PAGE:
We’re safely in Aswan. The train journey didn’t seem overly long and when we got out at the station our initial impression was that Aswan is enough like Luxor to feel familiar and friendly, but different enough to be interesting and fire our enthusiasm. It took nearly 40 minutes to walk from the station, down the Corniche to our hotel, and would have taken longer if not for a helpful kalesh driver who showed us the hotel entrance, down a dusty alley.
My heart fell a little when he showed us the entrance, it had a haunting of the New Everest, but once inside it has become v. Arabesque. Simple, a bit tired-looking, but with a working elevator and nice spacious rooms, also the reception is actually a reception not a building site, which really helped.

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Egypt Part 2

Day 7:
The train journey was good, dinner was basic but tasty, the wagon lit for our carriage was very smiley and by the time we’d finished dinner it was 22:30! The train was late leaving Cairo and we were quite happy because that meant it would be late into Luxor, which was better for us. The wagon lit came and set our beds up, after which we laid down and read our books. It was odd after all this time being so completely separate from each other to sleep, with the cabin set up we were actually physically closer to a complete stranger (separated by a partition wall) than to each other.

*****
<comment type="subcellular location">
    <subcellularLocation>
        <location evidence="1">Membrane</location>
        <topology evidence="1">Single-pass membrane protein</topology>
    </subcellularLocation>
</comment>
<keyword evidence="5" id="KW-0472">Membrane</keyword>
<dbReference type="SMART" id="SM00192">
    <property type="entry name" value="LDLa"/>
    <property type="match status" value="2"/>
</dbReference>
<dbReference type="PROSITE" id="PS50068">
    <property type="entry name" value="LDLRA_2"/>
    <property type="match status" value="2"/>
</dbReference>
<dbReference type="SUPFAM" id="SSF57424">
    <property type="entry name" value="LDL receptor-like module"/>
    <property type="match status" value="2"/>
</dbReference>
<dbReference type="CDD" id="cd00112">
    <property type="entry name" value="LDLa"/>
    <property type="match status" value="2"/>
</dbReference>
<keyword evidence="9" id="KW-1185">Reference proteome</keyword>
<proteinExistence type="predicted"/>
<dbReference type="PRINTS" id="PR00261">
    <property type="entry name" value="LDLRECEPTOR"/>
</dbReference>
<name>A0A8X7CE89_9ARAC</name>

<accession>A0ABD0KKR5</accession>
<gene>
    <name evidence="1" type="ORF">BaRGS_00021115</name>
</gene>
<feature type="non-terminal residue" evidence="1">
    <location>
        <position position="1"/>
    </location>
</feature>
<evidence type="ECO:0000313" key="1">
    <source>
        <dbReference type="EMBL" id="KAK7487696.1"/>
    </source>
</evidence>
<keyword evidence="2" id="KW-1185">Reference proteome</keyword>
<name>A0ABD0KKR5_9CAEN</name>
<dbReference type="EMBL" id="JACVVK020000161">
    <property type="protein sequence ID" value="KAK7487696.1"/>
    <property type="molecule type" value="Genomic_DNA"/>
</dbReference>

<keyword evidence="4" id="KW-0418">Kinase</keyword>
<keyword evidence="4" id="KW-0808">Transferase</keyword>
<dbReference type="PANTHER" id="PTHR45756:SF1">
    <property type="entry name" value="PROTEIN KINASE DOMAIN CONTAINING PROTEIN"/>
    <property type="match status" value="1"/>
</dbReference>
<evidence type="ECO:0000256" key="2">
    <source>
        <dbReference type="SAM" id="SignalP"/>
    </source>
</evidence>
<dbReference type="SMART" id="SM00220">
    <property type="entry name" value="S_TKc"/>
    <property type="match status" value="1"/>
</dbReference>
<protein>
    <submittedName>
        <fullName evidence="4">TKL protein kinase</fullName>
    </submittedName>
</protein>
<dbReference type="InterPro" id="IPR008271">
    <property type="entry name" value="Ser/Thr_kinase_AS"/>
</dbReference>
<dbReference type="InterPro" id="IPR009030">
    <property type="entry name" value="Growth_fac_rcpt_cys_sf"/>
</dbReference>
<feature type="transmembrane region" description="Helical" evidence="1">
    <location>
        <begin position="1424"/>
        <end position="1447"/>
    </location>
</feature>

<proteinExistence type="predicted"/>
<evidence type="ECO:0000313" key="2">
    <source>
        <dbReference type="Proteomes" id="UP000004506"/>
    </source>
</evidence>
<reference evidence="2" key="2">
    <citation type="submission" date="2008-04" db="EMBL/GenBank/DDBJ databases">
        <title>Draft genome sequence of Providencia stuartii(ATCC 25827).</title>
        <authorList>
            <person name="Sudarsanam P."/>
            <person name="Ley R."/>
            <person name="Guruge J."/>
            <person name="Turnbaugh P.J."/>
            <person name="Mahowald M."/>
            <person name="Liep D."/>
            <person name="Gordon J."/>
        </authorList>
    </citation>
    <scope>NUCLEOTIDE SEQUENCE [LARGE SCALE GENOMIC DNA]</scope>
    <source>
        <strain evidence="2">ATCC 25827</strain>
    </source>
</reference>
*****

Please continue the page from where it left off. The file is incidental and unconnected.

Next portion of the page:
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Egypt Part 1

Travelling Day:
We arrived at Heathrow with plenty of time to spare. Checked in our luggage after saying goodbye to my folks and then stopped at Café Nero for bacon panini and coffee. Went through to departures and found a bar to sit and drink Bass and Hobgoblin until boarding time. Hobgoblin ran out after 1 pint, the curse has followed us from the New Inn to London :o(
We stopped in the Duty Free bit to buy an adaptor plug for Egypt then made our way through security to the gate. I got stopped and had my bag searched (due to the camera equipment) but by a very nice Indian man who was nice about it and we concluded that if everyone could have a sense of humour about their jobs it would make the whole process much easier.